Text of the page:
Living the dream in Seymour Arm

Serenity can be elusive however, during the summer when most of the 500 homes and summer cabins are full

If any of the 80 full-time residents of the Shuswap’s most remote community of Seymour Arm were asked why they choose to live there, the answer would likely be because they appreciate the peace and quiet. And it was certainly peaceful Sept. 12 when I drove there to interview a few locals, take some photos and enjoy a hike.

Serenity can be elusive however, during the summer when most of the 500 homes and summer cabins are full, campgrounds are packed and boats of all sizes and shapes fill the bay.

It takes a certain type of person to live in Seymour Arm, with its difficult access over many kilometres of gravel logging road, no BC Hydro a lack of other services, and local roads filled with potholes. But for many, the absence of amenities is made up for by the strength of community where neighbours help neighbours and volunteers work together to get things done.

A case in point is the community built a water system from Bass Creek, now fully subscribed with 190 users, who each pay just $300 a year to enjoy clean mountain water piped to their homes and filtered drinking water from the community water station. When a debris slide wiped out the first dam, a second, much improved one was quickly built to keep the water flowing.

The community is now building a fire hall to house the firetruck purchased two years ago. Yet there are no plans for a volunteer fire department because of the lack of suitable volunteers and funds for all the necessary additional equipment. Instead, fire protection will remain ad hoc with the main goal to be able to respond to interface fires, so as to help prevent a forest fire from engulfing the community.

With all levels of government so distant and so devoid of providing either services or leadership, the Seymour Arm Community Association (SACA) has become the de-facto local government. In addition to maintaining and improving the community hall, SACA had to take on building the new local wharf when the federal government downloaded the responsibility. And because Fisheries and Oceans forbid the use of treated lumber, it has rotted already and is in need of replacement.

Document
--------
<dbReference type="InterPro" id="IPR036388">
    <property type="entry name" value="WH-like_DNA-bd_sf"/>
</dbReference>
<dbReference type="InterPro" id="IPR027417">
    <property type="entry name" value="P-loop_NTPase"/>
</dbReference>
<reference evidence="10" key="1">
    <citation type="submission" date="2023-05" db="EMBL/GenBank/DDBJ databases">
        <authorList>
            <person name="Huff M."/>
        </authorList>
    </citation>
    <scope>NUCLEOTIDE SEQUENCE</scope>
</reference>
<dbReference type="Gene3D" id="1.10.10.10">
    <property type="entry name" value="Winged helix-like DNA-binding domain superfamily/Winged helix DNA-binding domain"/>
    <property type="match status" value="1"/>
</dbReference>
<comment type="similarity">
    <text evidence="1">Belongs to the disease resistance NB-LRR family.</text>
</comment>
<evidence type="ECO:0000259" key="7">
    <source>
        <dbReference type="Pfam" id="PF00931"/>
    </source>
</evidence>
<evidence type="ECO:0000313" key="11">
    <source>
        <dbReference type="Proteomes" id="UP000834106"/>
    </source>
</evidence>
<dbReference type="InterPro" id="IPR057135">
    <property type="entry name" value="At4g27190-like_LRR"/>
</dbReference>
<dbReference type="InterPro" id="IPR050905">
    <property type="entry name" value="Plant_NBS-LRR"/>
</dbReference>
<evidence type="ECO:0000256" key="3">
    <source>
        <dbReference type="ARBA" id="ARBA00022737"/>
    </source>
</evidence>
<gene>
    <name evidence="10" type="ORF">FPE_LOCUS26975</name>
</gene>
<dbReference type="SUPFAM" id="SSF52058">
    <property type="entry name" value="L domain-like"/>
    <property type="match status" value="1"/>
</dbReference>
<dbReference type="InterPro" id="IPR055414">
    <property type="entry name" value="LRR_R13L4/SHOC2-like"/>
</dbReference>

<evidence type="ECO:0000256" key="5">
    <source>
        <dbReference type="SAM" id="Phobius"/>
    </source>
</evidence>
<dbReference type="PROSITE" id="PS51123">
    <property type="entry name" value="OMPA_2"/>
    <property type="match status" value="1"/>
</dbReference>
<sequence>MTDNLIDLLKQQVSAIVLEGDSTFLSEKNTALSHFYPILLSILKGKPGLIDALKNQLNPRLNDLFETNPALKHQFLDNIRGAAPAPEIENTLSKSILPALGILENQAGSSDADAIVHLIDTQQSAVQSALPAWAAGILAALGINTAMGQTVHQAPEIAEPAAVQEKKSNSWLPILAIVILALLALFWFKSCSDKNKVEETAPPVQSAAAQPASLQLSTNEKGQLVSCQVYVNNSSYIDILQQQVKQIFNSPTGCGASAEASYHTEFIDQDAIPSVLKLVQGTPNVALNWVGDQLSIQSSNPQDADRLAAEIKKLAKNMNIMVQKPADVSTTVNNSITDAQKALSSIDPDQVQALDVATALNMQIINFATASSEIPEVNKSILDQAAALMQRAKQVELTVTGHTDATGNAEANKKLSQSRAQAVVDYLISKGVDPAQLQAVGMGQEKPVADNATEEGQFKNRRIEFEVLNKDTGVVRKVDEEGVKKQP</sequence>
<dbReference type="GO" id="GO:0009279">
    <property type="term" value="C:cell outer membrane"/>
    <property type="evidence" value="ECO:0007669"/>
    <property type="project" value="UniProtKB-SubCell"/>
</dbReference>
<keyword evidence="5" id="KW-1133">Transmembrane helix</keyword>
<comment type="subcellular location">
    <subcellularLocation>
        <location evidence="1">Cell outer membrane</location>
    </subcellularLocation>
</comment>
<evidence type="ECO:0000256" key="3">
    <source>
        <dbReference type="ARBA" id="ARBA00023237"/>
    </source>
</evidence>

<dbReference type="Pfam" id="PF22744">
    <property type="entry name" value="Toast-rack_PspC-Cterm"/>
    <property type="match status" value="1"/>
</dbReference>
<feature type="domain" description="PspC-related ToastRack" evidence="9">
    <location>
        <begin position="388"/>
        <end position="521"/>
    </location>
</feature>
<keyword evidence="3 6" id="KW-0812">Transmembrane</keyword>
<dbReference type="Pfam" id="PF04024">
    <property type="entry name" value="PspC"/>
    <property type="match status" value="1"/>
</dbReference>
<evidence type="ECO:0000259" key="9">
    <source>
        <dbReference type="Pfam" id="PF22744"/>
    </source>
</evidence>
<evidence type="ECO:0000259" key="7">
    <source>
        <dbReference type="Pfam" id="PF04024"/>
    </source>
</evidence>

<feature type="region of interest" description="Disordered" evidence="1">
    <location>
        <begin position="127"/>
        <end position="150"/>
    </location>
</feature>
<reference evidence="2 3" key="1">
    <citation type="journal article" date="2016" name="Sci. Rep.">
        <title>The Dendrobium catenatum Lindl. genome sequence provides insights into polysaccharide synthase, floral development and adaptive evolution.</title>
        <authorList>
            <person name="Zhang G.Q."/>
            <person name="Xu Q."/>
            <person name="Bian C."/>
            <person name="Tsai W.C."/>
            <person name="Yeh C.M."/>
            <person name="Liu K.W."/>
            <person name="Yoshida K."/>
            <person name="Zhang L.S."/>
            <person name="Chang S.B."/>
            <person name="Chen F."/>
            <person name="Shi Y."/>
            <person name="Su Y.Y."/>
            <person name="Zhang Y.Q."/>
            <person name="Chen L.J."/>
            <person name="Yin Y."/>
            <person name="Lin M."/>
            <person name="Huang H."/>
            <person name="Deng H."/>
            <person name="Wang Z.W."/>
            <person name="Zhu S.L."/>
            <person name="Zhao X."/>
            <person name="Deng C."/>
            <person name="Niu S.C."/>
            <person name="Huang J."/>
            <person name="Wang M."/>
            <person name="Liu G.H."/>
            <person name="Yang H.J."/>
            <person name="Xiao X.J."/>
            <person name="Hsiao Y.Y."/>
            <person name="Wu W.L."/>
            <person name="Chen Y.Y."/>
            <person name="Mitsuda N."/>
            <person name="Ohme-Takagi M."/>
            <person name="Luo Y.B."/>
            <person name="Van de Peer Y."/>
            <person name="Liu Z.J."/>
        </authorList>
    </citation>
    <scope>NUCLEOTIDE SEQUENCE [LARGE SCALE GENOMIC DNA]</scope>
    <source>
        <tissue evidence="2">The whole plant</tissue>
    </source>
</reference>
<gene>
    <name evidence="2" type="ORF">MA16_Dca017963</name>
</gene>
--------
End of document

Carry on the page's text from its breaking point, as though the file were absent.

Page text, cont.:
An upcoming referendum will determine if residents are willing to pay extra taxes for the project and continuing upkeep.

The community hall was built in 1971 on land donated by the pioneer Daniels family and has since been renovated and improved.

From 1988 until 1996, the hall also served as the local school, when there were enough school-aged children in the community.

It now houses a small library, provides space for clubs, weddings, parties and Sunday services. The community gathers there for holiday dinners, coffee houses, meetings and ball games in the adjacent field.

There are likely more solar panels and generators per household in Seymour Arm than anywhere else in the Shuswap, but that may change if the latest effort to bring BC Hydro to the community is successful. Yet the issue remains divisive, as some residents fear that bringing in power will spur more development and result in the loss of peacefulness.

There are certainly many challenges for those living in Seymour Arm, including making a living. The forest industry at one time provided many jobs. But the local mill at Celista Creek shut down years ago and with the overall industry downturn and increased mechanization, few if any locals do forestry work anymore. Many are now retired or semi-retired and most live simply and resourcefully. There is always construction work for some and another employment opportunity is through the Ageing With Ease Society (AWE) that provides home care for local seniors.

In addition to enjoying the fabulous sandy beaches, there are many opportunities for outdoor adventures near Seymour Arm, including hiking the waterfall trails at Albas, exploring the two trails to the Seymour River Falls, paddling on Humamilt Lake, hiking into Wright Lake and on to Hunakwa Lake, hiking into nearby alpine meadows, and exploring the Upper Seymour Provincial Park (note, the bridge is out at 37 kilometre but is slated to be replaced next year).

The most popular local event is the Summer Sizzler baseball tournament on the August long weekend, when hundreds come to swim, party and play ball.

If you have yet to visit Seymour Arm, a sunny September day would be the best time to experience both the beauty of the area and the peace and quiet.

 

 

Salmon Arm Observer

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